The Nintendo Switch era is almost upon us. In just a week, the Switch will be released to the masses, or at least those of us lucky enough to have a preorder, and thanks to Nintendo’s January presentation, we finally know what we’ll be getting for our $300. Mostly. So while we wait for the new console’s release, let’s take a look at what we know and what we don’t. We’ll start with the questions we had going into the presentation. We were wondering about…
This one’s easy. It’s $299.99, at least in the U.S. This is a touch higher than I expected, and might be dangerously high from a consumer standpoint. Nintendo is selling their decidedly less powerful system for the same price as an Xbox One or PS4, and unlike those consoles, the Switch doesn’t come with a bundled game. Or a library of cheap used games to pad out the collection. This price point will really test the Switch’s core concept – its console-handheld hybridization – because that’s pretty much the only thing it has going for it when compared to its competitors.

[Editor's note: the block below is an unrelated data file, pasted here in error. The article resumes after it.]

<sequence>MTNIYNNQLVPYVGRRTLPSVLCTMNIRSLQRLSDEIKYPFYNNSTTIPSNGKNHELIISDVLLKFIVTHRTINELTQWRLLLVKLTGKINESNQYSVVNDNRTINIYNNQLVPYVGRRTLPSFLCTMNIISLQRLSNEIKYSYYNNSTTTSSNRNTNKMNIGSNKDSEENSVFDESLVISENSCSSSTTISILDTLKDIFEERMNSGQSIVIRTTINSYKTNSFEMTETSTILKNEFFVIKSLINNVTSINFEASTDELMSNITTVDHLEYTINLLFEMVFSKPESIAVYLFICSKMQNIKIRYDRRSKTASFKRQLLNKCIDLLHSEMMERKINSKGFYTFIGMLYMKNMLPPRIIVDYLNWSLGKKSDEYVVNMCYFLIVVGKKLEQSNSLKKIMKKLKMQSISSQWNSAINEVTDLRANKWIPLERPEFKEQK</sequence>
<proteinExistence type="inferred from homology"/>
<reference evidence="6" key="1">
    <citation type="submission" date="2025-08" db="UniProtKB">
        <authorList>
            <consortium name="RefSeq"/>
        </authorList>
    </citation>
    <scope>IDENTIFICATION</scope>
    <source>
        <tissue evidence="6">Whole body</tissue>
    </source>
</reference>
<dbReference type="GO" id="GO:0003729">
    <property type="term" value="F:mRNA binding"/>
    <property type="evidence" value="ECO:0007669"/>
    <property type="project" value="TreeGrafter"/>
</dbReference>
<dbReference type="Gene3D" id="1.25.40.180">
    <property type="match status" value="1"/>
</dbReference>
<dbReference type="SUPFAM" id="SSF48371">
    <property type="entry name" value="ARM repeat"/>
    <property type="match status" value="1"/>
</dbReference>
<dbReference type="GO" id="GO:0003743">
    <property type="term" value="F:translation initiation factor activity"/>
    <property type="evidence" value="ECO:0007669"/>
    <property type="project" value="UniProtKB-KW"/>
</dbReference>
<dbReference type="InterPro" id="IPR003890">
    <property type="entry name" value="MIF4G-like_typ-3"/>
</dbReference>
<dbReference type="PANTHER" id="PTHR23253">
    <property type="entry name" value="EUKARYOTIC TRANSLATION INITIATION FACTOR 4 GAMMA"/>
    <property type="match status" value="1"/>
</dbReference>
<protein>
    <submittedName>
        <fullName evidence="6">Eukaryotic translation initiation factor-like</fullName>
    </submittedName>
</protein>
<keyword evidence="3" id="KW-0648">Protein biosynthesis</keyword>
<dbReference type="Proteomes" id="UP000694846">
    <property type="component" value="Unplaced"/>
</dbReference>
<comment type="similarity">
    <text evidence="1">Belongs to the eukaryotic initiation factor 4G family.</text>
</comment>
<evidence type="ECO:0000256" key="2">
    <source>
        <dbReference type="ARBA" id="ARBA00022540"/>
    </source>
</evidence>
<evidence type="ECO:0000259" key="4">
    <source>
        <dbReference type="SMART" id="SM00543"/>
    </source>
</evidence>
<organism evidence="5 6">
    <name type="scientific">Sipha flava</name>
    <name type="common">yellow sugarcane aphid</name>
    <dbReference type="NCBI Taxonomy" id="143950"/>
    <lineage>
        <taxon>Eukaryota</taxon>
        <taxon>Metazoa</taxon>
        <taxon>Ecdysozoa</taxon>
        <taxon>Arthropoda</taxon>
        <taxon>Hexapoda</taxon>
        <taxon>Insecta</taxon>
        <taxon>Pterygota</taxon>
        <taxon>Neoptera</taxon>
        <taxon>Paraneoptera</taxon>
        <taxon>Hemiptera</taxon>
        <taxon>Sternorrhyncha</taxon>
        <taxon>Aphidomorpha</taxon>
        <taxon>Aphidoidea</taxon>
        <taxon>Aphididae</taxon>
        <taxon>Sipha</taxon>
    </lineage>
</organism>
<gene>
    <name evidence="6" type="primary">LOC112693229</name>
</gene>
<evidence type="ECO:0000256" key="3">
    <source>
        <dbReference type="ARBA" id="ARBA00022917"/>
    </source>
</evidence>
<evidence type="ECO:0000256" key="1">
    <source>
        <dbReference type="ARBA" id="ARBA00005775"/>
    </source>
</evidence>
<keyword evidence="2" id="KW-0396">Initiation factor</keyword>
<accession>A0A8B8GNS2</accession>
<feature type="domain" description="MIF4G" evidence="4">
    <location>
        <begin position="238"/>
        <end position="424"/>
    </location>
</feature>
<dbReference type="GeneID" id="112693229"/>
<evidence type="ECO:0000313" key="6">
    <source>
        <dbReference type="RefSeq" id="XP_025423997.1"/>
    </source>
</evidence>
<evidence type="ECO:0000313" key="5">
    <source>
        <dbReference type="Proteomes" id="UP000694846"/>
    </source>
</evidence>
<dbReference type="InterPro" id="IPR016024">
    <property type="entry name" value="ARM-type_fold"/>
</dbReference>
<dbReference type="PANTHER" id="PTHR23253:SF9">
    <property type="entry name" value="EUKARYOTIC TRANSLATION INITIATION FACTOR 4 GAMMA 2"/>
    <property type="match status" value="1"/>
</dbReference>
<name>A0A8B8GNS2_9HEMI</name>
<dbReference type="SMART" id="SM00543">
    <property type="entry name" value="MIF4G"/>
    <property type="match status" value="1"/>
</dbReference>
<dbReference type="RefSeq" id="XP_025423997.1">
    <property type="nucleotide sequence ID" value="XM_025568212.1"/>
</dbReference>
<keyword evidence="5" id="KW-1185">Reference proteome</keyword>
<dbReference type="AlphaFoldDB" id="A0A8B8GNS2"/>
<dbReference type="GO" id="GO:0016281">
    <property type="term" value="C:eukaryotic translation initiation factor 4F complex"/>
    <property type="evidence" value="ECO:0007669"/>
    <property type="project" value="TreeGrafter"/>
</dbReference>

Going into the big Switch reveal in January, I was expecting it to be around $250, but the price was always a double-edged sword: too high and no one will buy it, too low and it might not be very powerful. So when Nintendo announced a $300 price tag, I was briefly optimistic that the system might be more powerful than I anticipated. It would seem, though, that the “extra” $50 is going towards tech in the controllers rather than the GPU, so this optimism was short-lived.